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Infection and Immunity

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Shigella flexneri contact with enterocytes induces a burst of protein secretion via its type III secretion apparatus (TTSA) as an initial step in cellular invasion. We have previously reported that IpaD is positioned at the TTSA needle tip (M. Espina et al., Infect. Immuno. 74:4391-4400, 2006). From this position, IpaD senses small molecules in the environment to control the presentation of IpaB to the needle tip. This step occurs without type III secretion induction or IpaC recruitment to the S. flexneri surface. IpaC is then transported to the S. flexneri surface when target cell lipids are added, and this event presumably mimics host cell contact. Unlike IpaB mobilization, IpaC surface presentation is closely linked to secretion induction. This study demonstrates that sphingomyelin and cholesterol are key players in type III secretion induction and that they appear to interact with IpaB to elicit IpaC presentation at the TTSA needle tip. Furthermore, IpaB localization at the needle tip prior to membrane contact provides the optimal set of conditions for host cell invasion. Thus, the S. flexneri type III secretion system can be induced in a stepwise manner, with the first step being the stable association of IpaD with the needle tip, the second step being the sensing of small molecules by IpaD to mobilize IpaB to the tip, and the third step being the interaction of lipids with IpaB to induce IpaC localization at the needle tip concomitant with translocon insertion into the host membrane and type III secretion induction.

Shigella flexneri, the causative agent of shigellosis, is responsible for more than 1 million deaths each year, especially among children in developing regions ( Once ingested, S. flexneri crosses M cells and passes into the underlying gut-associated lymphoid tissues of the colon (20), where it kills macrophages (29) and then invades epithelial cells by macropinocytosis (17). The S. flexneri invasive phenotype localizes genetically to a 31-kb region of its large virulence plasmid and is absolutely tied to its type III secretion system (TTSS) (6, 23).

TTSSs are used by numerous gram-negative bacteria to introduce bacterially derived effector proteins into the membrane and cytoplasm of a target cell, resulting in the subversion of normal cell functions (8). Linking the bacterium and host cell in this process is the type III secretion apparatus (TTSA), which structurally resembles a molecular needle and syringe. The system is controlled by a basal body (the syringe) that spans both bacterial membranes and an external needle that provides a conduit from the basal body to the sensory needle tip complex (8, 28). The needle in S. flexneri is comprised of a polymer of MxiH and is approximately 50 nm long and 7 nm in diameter, with a central channel that is about 2.5 nm in diameter (5). At the top of the MxiH needle resides the tip protein IpaD, most likely as a pentamer, which serves as an environmental sensor for the MxiH-IpaD tip complex (4, 7). When the presence of bile salts such as deoxycholate (DOC) is sensed by IpaD, the first translocator protein, IpaB, is mobilized to the TTSA needle tip to form an MxiH-IpaD-IpaB ternary complex. At this stage, the TTSA structure is primed for subsequent host cell contact (19, 24). In previous studies IpaC had not been found to localize to the S. flexneri surface of the log-phase bacterium (7, 19).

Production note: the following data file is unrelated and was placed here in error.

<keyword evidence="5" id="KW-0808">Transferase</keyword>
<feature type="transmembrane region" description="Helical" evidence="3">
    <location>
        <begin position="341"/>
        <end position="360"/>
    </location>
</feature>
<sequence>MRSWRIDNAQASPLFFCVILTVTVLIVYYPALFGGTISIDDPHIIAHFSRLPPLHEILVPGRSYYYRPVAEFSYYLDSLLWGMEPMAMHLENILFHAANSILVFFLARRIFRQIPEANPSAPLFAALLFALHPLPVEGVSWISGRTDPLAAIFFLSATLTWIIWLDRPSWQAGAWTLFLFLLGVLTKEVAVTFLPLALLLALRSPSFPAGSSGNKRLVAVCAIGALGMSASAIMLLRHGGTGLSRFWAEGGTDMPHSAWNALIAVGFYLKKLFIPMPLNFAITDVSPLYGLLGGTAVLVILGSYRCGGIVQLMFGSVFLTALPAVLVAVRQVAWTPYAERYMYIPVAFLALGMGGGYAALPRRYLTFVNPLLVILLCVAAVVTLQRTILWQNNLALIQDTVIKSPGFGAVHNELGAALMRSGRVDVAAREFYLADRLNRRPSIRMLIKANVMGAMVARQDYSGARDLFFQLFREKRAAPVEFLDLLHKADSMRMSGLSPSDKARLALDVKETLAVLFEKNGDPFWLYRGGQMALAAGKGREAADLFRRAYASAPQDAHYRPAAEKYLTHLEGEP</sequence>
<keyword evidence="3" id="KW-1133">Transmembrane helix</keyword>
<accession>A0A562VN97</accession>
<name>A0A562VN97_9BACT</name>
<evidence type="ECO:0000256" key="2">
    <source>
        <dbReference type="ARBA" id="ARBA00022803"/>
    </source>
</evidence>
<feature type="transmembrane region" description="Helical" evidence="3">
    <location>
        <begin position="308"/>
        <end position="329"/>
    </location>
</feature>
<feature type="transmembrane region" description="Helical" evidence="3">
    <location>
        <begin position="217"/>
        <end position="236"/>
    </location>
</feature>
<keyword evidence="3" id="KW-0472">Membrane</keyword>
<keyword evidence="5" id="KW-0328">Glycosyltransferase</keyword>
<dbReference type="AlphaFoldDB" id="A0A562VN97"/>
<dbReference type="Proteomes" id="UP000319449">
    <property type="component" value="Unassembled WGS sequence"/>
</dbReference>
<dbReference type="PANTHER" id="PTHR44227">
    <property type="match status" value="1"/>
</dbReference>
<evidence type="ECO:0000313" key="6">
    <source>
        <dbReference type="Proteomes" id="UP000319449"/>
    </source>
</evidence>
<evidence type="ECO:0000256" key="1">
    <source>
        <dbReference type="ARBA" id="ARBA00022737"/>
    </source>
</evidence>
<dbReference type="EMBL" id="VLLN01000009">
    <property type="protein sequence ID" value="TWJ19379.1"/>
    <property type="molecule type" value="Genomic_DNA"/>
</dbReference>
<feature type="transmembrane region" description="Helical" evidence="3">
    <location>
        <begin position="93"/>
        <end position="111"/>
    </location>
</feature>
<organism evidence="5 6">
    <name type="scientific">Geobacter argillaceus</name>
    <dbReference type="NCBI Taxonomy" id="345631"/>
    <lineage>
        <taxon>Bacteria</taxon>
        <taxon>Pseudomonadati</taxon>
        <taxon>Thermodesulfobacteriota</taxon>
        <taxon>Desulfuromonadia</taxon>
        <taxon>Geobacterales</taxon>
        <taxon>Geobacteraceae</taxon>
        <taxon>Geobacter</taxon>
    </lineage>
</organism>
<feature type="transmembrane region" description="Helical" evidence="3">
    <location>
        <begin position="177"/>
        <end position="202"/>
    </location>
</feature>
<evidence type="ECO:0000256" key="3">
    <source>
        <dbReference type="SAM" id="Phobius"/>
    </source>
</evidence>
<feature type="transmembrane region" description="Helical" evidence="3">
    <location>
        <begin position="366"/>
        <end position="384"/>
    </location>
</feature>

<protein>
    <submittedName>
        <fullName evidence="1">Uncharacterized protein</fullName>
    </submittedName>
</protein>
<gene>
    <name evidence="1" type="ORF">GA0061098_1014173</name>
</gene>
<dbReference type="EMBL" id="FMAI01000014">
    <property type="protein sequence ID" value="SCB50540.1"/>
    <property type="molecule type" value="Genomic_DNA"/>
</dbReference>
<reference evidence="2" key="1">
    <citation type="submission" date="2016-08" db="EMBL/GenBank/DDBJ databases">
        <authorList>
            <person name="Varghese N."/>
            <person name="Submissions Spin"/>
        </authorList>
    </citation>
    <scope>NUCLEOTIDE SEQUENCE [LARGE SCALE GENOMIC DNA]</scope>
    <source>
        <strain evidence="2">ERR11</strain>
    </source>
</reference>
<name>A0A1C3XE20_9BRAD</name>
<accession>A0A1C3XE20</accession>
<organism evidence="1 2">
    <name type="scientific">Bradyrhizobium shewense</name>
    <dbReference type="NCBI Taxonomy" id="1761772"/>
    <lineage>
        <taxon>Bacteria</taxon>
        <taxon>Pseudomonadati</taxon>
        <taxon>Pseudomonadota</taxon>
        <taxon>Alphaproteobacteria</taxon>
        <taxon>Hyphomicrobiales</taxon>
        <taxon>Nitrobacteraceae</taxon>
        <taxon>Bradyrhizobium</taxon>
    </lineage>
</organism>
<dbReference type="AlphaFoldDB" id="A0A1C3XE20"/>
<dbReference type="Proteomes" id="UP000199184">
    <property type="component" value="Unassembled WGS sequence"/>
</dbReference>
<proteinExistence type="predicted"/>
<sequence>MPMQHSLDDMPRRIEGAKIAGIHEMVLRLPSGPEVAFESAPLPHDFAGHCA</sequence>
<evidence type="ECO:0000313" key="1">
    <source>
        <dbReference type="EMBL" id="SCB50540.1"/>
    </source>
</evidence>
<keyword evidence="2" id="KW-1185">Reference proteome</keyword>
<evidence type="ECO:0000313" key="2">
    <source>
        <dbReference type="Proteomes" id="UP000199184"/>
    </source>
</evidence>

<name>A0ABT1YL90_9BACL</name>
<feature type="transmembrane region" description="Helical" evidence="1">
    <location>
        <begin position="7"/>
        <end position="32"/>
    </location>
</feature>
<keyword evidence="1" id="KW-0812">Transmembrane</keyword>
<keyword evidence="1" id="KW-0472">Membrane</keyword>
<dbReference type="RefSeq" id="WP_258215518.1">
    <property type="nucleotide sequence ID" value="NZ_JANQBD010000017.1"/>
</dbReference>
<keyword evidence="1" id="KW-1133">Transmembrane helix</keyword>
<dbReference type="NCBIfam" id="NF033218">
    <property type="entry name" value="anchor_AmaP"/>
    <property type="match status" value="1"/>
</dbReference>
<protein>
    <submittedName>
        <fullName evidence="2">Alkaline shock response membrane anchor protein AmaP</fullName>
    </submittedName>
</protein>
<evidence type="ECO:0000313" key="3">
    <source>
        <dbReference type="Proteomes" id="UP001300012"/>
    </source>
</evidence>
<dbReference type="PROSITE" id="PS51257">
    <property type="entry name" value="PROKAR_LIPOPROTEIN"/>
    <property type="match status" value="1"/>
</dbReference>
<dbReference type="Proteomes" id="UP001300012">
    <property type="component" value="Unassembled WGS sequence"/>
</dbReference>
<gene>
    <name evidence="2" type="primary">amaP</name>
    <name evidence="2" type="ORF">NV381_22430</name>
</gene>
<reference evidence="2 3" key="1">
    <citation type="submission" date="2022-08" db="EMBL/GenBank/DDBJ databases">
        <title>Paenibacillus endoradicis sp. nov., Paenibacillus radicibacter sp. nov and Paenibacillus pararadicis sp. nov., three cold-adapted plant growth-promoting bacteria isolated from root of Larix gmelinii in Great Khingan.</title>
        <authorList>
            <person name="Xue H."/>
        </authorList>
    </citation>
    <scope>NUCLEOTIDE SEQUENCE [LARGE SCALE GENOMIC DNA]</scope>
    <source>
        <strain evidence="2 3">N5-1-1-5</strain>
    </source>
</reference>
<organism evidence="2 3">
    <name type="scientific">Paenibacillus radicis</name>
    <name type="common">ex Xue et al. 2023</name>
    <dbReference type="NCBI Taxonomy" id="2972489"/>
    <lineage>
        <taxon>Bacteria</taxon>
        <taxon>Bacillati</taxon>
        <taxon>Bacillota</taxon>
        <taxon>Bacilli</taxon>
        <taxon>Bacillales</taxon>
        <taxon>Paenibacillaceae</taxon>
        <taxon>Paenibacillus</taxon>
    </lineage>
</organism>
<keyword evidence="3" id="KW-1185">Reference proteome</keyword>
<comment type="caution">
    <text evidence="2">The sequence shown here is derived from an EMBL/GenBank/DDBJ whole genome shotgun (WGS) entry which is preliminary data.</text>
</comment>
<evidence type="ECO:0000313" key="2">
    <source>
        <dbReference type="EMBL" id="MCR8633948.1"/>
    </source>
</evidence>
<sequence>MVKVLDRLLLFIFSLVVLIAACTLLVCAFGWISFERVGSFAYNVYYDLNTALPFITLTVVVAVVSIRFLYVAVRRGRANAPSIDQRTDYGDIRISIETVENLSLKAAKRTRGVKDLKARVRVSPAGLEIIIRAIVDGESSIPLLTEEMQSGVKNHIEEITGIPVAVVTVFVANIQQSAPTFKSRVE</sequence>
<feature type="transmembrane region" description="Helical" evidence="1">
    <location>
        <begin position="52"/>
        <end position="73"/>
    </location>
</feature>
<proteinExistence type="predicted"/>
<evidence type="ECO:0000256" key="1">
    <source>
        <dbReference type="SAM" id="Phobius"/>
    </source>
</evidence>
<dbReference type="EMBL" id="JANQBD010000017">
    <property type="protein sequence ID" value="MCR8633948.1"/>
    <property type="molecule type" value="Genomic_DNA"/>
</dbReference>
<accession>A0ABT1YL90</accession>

As a next step in describing the process of type III secretion, we show here that liposomes trigger mobilization of IpaC to the needle tip complex, where it is immediately inserted into the host cell membrane, along with IpaB, to complete the TTSA conduit into the host cell just prior to initiating host cytoskeleton rearrangements. IpaC is most efficiently recruited to the S. flexneri surface with a defined liposome composition that includes phospholipids, sphingomyelin (SM), and cholesterol (Chol). Furthermore, IpaC recruitment occurs concomitantly with induction of type III secretion of IpaB, IpaC, and IpaD into the S. flexneri culture supernatant. It thus appears that IpaB mobilization to the S. flexneri TTSA needle tip represents a second discrete step in TTSA assembly, with the final third step being IpaC recruitment to the needle tip, which occurs after IpaB contacts and inserts into the host cell membrane.



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